Full grade: 100%

Front: 50%; full grade divided by 2

Back: 50%; full grade divided by 2

Shoulder Width: 25%; full grade divided by 4

Neck Width: 8.33% (*); full grade divided by 12

Side Depth: 8.33% (*); full grade divided by 12

Armhole Depth: 12.5% (*); full grade divided by 8

Neck Depth: 8.33% (*); full grade divided by 12

Wrist: 16.67% (*); full grade divided by 6

Bicep: 33.34% (*); full grade divided by 3

Sleeve Length: 16.67% (*); full grade divided by 6

Cap Length: 8.33% (*); full grade divided by 12

When I begin to grade a sweater, I begin by choosing my grading increment - in the case of a stockinette garment, I’d opt for a number divisible by 4 to make things easier. If it was a pullover knit at a gauge of 6 stitches to the inch, I might opt for a grading increment of 20 or 24 stitches. I probably wouldn’t choose an increment of 12 stitches as I’d then need too many sizes to run the gamut of 32″ to 50″ finished bust size – I feel it makes the pattern less legible as locating the correct size between a range of 6 (32″/36″/40″/44″/48/52″”) is easier than locating from a range of 11 or so sizes (32″/34″/36″/38″/40″/42″/44″/46″/48/50″/52″) . The fit can always be fine tuned by aiming for a gauge *slightly* looser or tighter than specified for in the pattern.

If my sweater was patterned, I’d have fewer choices as my stitch pattern would then dictate my grading increment. Whatever the increment ends up being, I convert it to an actual measurement and go on from there. A spreadsheet is invaluable for this, as a set of formulas divide the increment for each pattern piece and size, and the next set of formulas translate these measurements into stitches. Here’s an example:

This is just a portion of a spreadsheet, and it is something that no one else sees usually – it ends up being pretty messy, as I create formulas for any calculations I need along the way. You can see that the formulas suggest numbers impossible for knitwear (such as 143.9 stitches) – a line follows where I adjust the number into a whole one, and the following line indicates what measurement I should use on my schematic.

Where a spreadsheet really shines is at keeping track of small changes – imagine I was grading a sweater with a gauge of 4 stitches to the inch, for instance, and that my stitch pattern was 5 stitches wide. I’d probably have to opt for a grading increment of 5″ if I wanted to add 2 repeats of  my stitch pattern on each front and back. The grading for the  front and back would be easy, as each would need an additional 10 stitches per size. The neck width would be a different story, though, as each subsequent size would require an additional 0.41″, or 1.66 stitches:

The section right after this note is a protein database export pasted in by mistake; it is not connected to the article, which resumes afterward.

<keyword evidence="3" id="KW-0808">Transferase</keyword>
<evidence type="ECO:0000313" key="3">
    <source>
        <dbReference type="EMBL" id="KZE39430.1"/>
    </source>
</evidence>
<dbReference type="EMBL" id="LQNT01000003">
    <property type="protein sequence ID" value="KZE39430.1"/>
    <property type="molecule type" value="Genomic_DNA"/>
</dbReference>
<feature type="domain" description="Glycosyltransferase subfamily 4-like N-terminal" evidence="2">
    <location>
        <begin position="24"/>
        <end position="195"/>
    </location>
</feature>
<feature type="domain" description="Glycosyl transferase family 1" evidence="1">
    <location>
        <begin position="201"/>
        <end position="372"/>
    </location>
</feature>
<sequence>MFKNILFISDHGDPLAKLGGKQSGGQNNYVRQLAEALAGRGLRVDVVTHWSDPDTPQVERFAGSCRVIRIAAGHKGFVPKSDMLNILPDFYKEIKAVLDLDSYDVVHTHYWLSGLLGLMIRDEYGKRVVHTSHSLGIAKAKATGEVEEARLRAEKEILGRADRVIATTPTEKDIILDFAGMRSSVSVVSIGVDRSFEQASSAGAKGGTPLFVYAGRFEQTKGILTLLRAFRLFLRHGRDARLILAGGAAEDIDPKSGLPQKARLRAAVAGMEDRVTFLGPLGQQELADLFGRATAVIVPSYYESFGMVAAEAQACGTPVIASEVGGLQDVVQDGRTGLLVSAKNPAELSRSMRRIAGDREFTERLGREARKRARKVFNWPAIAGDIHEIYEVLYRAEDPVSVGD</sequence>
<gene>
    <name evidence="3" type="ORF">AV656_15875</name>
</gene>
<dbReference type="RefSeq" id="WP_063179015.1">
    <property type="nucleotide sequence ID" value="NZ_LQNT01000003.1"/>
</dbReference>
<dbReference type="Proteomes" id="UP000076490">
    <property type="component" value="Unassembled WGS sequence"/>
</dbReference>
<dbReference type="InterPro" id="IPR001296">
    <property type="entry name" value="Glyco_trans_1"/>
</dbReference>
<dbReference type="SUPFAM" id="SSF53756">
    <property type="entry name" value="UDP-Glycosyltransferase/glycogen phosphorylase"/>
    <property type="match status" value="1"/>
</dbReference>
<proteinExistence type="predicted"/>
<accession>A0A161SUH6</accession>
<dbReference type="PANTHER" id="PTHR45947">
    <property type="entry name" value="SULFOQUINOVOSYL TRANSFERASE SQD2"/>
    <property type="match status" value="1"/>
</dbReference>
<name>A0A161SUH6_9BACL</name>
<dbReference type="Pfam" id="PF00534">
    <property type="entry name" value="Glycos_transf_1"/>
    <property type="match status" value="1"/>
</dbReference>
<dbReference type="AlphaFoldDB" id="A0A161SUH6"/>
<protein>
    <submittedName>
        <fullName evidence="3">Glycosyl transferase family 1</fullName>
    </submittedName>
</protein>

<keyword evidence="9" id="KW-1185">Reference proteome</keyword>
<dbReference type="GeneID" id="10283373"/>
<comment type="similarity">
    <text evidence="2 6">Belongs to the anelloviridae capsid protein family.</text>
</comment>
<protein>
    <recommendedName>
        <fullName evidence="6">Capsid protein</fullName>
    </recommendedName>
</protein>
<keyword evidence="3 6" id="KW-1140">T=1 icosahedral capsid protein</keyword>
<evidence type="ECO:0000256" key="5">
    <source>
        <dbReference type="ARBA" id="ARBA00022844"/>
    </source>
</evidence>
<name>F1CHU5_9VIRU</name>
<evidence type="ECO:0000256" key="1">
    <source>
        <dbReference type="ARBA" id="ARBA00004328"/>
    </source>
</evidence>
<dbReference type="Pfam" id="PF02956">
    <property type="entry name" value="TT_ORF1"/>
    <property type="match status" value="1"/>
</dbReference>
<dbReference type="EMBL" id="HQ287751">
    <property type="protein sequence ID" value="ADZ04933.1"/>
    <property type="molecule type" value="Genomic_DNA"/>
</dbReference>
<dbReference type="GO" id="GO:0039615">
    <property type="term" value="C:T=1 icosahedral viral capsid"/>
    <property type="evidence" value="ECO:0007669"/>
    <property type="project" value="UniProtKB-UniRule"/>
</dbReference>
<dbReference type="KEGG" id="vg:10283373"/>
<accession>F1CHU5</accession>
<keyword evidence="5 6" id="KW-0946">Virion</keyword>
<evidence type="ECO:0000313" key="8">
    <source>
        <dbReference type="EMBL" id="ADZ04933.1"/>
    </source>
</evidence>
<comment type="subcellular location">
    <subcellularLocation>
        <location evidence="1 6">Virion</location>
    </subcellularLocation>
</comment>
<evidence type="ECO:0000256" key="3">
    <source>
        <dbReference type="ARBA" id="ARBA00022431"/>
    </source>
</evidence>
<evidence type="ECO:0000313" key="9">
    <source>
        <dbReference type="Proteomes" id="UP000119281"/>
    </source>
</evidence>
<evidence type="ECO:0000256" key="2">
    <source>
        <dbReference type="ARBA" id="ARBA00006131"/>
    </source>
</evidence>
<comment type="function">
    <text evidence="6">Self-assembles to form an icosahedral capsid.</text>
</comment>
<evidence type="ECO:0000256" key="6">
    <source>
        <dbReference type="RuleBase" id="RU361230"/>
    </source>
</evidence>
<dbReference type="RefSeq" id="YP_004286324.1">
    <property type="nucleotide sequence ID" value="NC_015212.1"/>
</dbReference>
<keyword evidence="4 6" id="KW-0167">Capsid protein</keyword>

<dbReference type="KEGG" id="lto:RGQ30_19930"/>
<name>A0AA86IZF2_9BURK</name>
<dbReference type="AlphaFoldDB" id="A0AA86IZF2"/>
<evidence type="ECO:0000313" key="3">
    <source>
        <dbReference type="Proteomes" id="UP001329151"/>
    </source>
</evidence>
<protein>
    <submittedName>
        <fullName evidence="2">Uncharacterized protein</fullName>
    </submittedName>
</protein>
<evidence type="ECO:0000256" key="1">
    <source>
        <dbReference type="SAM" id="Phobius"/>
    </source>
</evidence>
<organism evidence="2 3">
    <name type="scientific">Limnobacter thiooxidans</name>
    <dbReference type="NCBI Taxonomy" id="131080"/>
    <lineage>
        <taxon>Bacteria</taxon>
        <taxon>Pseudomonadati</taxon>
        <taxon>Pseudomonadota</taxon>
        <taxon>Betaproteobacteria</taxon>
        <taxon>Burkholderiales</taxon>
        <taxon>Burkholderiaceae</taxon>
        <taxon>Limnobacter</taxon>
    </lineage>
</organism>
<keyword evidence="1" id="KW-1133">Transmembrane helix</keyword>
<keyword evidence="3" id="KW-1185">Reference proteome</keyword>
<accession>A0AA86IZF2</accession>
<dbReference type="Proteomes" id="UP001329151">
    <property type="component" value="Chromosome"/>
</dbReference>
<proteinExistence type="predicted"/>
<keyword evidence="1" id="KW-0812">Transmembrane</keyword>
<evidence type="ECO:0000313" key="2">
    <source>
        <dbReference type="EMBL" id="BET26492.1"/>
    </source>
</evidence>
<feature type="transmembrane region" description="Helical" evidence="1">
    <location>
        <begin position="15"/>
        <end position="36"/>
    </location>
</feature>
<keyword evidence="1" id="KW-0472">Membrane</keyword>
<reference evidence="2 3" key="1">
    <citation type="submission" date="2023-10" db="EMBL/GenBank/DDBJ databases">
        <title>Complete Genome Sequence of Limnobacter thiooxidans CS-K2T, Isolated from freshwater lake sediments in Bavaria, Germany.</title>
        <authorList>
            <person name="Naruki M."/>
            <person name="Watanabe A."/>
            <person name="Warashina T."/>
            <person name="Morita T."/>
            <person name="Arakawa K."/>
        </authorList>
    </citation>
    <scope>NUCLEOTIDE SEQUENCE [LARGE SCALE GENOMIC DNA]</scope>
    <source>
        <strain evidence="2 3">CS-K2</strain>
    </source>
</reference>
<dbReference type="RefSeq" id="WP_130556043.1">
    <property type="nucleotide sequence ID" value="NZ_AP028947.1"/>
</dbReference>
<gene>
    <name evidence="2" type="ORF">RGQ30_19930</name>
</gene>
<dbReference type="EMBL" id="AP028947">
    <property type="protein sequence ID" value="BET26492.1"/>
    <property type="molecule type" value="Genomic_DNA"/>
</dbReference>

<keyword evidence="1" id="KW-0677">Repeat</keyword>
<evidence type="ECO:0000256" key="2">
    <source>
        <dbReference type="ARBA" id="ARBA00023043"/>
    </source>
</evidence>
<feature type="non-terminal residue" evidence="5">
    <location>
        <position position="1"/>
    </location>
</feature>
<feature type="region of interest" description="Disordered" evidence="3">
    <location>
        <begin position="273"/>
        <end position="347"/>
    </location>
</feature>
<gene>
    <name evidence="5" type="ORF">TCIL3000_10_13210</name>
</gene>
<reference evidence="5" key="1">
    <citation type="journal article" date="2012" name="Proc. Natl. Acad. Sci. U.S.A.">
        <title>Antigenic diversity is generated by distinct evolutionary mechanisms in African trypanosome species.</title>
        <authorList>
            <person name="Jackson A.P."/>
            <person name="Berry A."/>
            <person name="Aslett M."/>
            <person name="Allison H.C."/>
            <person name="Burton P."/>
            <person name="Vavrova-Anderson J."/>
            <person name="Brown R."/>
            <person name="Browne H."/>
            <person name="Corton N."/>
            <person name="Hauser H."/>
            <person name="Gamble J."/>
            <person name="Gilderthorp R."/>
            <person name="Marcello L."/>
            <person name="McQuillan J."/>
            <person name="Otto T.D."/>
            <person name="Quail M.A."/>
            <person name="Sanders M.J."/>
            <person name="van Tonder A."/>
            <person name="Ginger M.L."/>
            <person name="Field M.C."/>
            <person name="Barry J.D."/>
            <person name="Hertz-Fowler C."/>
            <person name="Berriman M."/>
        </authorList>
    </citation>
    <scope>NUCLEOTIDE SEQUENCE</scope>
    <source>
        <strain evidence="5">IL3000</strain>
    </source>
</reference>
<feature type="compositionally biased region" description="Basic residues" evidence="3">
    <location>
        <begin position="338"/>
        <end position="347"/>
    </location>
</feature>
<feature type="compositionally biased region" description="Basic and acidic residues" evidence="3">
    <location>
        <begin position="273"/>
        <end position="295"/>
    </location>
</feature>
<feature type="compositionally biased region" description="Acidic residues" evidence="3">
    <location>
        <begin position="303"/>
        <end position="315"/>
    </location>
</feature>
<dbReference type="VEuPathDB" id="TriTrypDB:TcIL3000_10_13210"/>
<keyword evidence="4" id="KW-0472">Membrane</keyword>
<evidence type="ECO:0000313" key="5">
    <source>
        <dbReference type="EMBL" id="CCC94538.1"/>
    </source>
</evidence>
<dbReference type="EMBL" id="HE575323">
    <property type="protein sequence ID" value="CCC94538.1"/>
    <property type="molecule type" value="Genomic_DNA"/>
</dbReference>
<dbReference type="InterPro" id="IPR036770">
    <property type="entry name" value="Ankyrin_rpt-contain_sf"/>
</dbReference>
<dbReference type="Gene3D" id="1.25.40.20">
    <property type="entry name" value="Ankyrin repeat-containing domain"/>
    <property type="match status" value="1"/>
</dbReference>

With the help of the spreadsheet, I can use a little conjecture to decide where it’s acceptable to add a little extra width to the first, and where it is best to opt for a somewhat smaller opening.

Enough for today. If you’re still reading this (anyone?), here’s a little bibligraphy.

Grading Techniques for Fashion Design Second Edition – Jeanne Price & Bernard Zamkoff (the book I use the most, but OOP, unfortunately)

Pattern Drafting and Grading: Women’s and Misses’ Garment Design – M. Rohr (an old favorite; also OOP but the prices aren’t quite as high)

Concepts of Pattern Grading: Techniques for Manual and Computer Grading Second Edition – Kathy Mullet, Carolyn Moore & Margaret B. Prevatt Young (I haven’t read this one, but may for fun)

As always, ask any questions you may have in the comments!


Tuesday, November 22nd, 2011 2 comments


Lyn and Kelly guessed correctly - I am indeed knitting Carol Feller‘s Corcovado from the last Twist Collective. It’s a nice break to knit someone else’s pattern!

While I do appreciate the freedom of following a pattern, I pretty much never knit any pattern as written. First of all, I can’t – as I discussed the other day, most patterns are written for someone measuring about 5’6″ to 5’7″. I am not exceedingly short (5’3″ *and* 3/4″), but clothing is generally just a little too long. The first thing I do is study the schematic.

Doing so, I first saw that the body length for Corcovado is 22″ for all sizes. Adding the armhole depth and shoulder shaping results in over 30″ overall length – which means the hem would hit mid-thigh. A good 4″ would have to come off. But here’s where the style preference comes in – I’d rather have a nice, deep ribbing at the bottom. 3″ sounds about right – a total of 7″ would have to be lopped off.

It was a piece of cake applying that change to the front – I merely multiplied 7 by the sts-per-inch number and cast on that many fewer stitches (using a provisional method; you can’t see it here but I’ve grafted the cast-on edge to the back’s side seams. It’s nice and flat). The back required a few more calculations, but nothing too tricky – I’ve talked about it before and I can assure you that it gets easier each and every time. I intend on picking up stitches for the bottom band and knitting down, so cast-on the back with a provisional method as well.

One more thing worth noting – see how all the ends are on the bottom? I’d rather keep my shoulder edges nice and clean so began the left front with a wrong side row, thereby executing colour changes at the hem. It meant that my slip rows would also occur on the wrong side, but only entails working ‘sl1 wyib, p1′ instead of ‘k1, sl1 wyif’.

Oh, and Laura asked – the colours I used are softspun in black, and regal in ‘fir green’ and dark grey’.

2 Quick things

Friday, November 18th, 2011 3 comments

I’ve cast on for a purely me project – can you guess what it is? The pattern calls for Softspun – which I chose as my MC – but I’m using Regal instead for CC1 and CC2. I might jabber on about the changes I’m making if anybody’s interested (for both fit and personal taste).

Contest Update:

As much as it saddens me, I had to give up on 559 – perhaps somebody threw away their ticket, not realizing how close they were to baby alpaca joy.

So, I picked a new number (1214), which ended up being Christina in Montana – one of the customers and newsletter subscribers. Her response: ‘are you serious?’…